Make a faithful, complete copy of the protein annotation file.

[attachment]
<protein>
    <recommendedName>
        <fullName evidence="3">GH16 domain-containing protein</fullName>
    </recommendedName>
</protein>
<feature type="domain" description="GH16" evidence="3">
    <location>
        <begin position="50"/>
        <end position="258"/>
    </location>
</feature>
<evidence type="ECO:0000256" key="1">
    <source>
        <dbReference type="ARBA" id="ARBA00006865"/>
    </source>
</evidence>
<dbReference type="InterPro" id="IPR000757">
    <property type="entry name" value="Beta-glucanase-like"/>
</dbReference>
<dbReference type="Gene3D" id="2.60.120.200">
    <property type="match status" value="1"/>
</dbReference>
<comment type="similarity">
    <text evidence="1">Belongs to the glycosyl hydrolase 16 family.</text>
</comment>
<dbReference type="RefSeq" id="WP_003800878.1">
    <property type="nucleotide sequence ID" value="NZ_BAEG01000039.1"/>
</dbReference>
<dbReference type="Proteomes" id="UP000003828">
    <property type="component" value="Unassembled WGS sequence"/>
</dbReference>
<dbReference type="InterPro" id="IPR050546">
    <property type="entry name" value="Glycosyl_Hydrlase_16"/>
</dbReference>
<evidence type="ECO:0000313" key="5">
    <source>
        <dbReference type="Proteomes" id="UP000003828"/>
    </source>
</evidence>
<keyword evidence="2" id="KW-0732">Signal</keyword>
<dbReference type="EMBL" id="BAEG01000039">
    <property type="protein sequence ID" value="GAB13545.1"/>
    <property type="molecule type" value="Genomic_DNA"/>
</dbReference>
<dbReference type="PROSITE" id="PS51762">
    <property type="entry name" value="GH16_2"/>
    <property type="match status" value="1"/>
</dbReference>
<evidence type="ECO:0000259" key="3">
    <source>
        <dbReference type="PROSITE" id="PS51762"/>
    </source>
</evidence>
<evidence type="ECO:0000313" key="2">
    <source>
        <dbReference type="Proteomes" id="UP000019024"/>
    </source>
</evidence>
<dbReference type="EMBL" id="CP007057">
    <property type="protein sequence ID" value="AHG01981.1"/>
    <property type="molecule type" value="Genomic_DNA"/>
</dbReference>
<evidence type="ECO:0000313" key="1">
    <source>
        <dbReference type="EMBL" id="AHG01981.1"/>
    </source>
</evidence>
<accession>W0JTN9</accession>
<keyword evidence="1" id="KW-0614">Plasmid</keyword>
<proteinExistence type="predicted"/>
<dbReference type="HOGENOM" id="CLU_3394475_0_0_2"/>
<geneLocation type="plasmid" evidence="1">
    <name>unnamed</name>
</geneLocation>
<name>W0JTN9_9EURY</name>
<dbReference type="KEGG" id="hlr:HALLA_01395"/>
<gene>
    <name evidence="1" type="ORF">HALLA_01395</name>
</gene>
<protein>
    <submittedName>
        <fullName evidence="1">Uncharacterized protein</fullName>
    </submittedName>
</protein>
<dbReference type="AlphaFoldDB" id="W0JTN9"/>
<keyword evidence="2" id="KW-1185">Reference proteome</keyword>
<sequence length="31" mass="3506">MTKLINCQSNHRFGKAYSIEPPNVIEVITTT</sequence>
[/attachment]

<protein>
    <recommendedName>
        <fullName evidence="3">GH16 domain-containing protein</fullName>
    </recommendedName>
</protein>
<feature type="domain" description="GH16" evidence="3">
    <location>
        <begin position="50"/>
        <end position="258"/>
    </location>
</feature>
<evidence type="ECO:0000256" key="1">
    <source>
        <dbReference type="ARBA" id="ARBA00006865"/>
    </source>
</evidence>
<dbReference type="InterPro" id="IPR000757">
    <property type="entry name" value="Beta-glucanase-like"/>
</dbReference>
<dbReference type="Gene3D" id="2.60.120.200">
    <property type="match status" value="1"/>
</dbReference>
<comment type="similarity">
    <text evidence="1">Belongs to the glycosyl hydrolase 16 family.</text>
</comment>
<dbReference type="RefSeq" id="WP_003800878.1">
    <property type="nucleotide sequence ID" value="NZ_BAEG01000039.1"/>
</dbReference>
<dbReference type="Proteomes" id="UP000003828">
    <property type="component" value="Unassembled WGS sequence"/>
</dbReference>
<dbReference type="InterPro" id="IPR050546">
    <property type="entry name" value="Glycosyl_Hydrlase_16"/>
</dbReference>
<evidence type="ECO:0000313" key="5">
    <source>
        <dbReference type="Proteomes" id="UP000003828"/>
    </source>
</evidence>
<keyword evidence="2" id="KW-0732">Signal</keyword>
<dbReference type="EMBL" id="BAEG01000039">
    <property type="protein sequence ID" value="GAB13545.1"/>
    <property type="molecule type" value="Genomic_DNA"/>
</dbReference>
<dbReference type="PROSITE" id="PS51762">
    <property type="entry name" value="GH16_2"/>
    <property type="match status" value="1"/>
</dbReference>
<evidence type="ECO:0000259" key="3">
    <source>
        <dbReference type="PROSITE" id="PS51762"/>
    </source>
</evidence>
<evidence type="ECO:0000313" key="2">
    <source>
        <dbReference type="Proteomes" id="UP000019024"/>
    </source>
</evidence>
<dbReference type="EMBL" id="CP007057">
    <property type="protein sequence ID" value="AHG01981.1"/>
    <property type="molecule type" value="Genomic_DNA"/>
</dbReference>
<evidence type="ECO:0000313" key="1">
    <source>
        <dbReference type="EMBL" id="AHG01981.1"/>
    </source>
</evidence>
<accession>W0JTN9</accession>
<keyword evidence="1" id="KW-0614">Plasmid</keyword>
<proteinExistence type="predicted"/>
<dbReference type="HOGENOM" id="CLU_3394475_0_0_2"/>
<geneLocation type="plasmid" evidence="1">
    <name>unnamed</name>
</geneLocation>
<name>W0JTN9_9EURY</name>
<dbReference type="KEGG" id="hlr:HALLA_01395"/>
<gene>
    <name evidence="1" type="ORF">HALLA_01395</name>
</gene>
<protein>
    <submittedName>
        <fullName evidence="1">Uncharacterized protein</fullName>
    </submittedName>
</protein>
<dbReference type="AlphaFoldDB" id="W0JTN9"/>
<keyword evidence="2" id="KW-1185">Reference proteome</keyword>
<sequence length="31" mass="3506">MTKLINCQSNHRFGKAYSIEPPNVIEVITTT</sequence>